The Tactical Traveler
A BUSINESS-TRAVEL BRIEFING
FOR OCTOBER 10 TO OCTOBER 17, 2002
BY JOE BRANCATELLI
This week: the miserable economics of buying or transferring miles; America West bucks the big boys on use-it-or-lose-it tickets; USA Today launches a daily travel newsletter; Four Seasons opens a tiny hotel in Tokyo and a Hilton Garden Inn opens in the Napa Valley; Delta is charging for booze in international coach; Hertz says there is no such thing as free miles; hotel bedtime stories by phone; and much more.
COUNTER INTELLIGENCE: Frequent-Flyer Plan Stupidity by the Numbers
Over and over, the experts tell you that the airlines' "buy miles" and "transfer miles" plans are ludicrously overpriced. And here's a vivid example of the miserable economics of buying or transferring miles. American Airlines recently announced a "shareAAmiles" program. So let's say you want to transfer 10,000 miles from one American AAdvantage account to another. American charges $100 for the transfer and a $25 transaction fee. That's 1.25 cents per mile. (And let's not forget that you've already paid to earn the miles you're paying to transfer.) Then there's American's "buyAAmiles" plan. If you buy 10,000 AAdvantage miles, you'll pay $250, $18.75 in federal excise taxes and a $25 transaction fee. In other words, $293.75 or 2.93 cents per mile. But I visited AA.com on Thursday afternoon and saw American selling a Los Angeles-London/Heathrow roundtrip fare of $445.40 including taxes. The roundtrip earns a total of 10,912 miles. That works out to just 4.08 cents per mile--and you get the Los Angeles-London roundtrip as part of the bargain. Best of all, those 10,912 flown miles represent almost half the 25,000 miles you need to reach American's Gold elite status. The purchased or transferred miles contribute nothing toward elite status.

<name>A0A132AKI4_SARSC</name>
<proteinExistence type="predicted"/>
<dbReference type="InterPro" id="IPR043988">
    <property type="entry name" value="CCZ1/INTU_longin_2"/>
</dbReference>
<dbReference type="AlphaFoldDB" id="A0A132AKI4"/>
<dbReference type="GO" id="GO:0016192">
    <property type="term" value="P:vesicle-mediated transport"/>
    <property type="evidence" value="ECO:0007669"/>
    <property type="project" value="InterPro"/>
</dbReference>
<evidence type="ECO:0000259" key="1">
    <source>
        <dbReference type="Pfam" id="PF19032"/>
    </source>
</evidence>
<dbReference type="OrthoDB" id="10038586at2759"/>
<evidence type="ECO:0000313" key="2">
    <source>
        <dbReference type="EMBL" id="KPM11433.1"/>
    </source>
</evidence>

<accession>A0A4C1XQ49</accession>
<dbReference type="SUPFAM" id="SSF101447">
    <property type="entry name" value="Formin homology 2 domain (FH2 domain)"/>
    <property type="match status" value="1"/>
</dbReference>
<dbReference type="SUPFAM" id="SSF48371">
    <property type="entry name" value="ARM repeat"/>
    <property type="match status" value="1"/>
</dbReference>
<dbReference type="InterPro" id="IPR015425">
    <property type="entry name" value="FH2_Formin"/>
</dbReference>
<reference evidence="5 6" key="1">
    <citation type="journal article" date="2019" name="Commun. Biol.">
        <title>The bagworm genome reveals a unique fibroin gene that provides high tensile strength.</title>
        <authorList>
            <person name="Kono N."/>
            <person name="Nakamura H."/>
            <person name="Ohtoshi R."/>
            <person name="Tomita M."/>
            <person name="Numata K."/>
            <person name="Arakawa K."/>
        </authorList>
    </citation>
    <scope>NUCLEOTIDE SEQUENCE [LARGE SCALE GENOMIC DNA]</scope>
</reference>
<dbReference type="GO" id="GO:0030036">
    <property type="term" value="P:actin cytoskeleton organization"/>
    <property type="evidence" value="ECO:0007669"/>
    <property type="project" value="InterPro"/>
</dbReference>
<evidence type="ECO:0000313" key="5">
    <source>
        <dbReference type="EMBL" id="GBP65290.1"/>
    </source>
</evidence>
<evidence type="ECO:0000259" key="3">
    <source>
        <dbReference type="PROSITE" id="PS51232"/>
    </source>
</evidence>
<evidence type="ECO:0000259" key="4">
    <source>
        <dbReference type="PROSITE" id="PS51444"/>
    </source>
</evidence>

ALTERNATE ARRANGEMENTS: America West Says 'No' To More Fees
America West, which finally seems to be rebounding from a long, long period of miserable operations, is also putting more fare distance between itself and the other major carriers. Earlier this year, it simplified fares by eliminating Saturday-night stays and lowering walk-up prices. It then survived a brutal and punitive response from most of the Big Six after launching the new fare structure. It also continues to allow travel agents to issue paper tickets without a ticketing fee. And this week America West announced it would not match the Big Six's new "use it or lose it" policies. Travelers will continue to be able to stand by without a fee and unused tickets will retain their value for a year after the original ticketing date.
CYBERTRAVELER: USA Today Launches a Daily Travel Newsletter
More than any other newspaper in America, USA Today covers life on the road. Moreover, the paper's recently redesigned travel site augments the print edition with business-travel columns and a constantly updated road report called Today in the Sky. How do you keep up with all this useful material? Easily enough now that the paper has launched a free, daily E-mail newsletter that offers links to all the relevant stories. Sign up at the paper's newsletter center and be sure to click the travel box.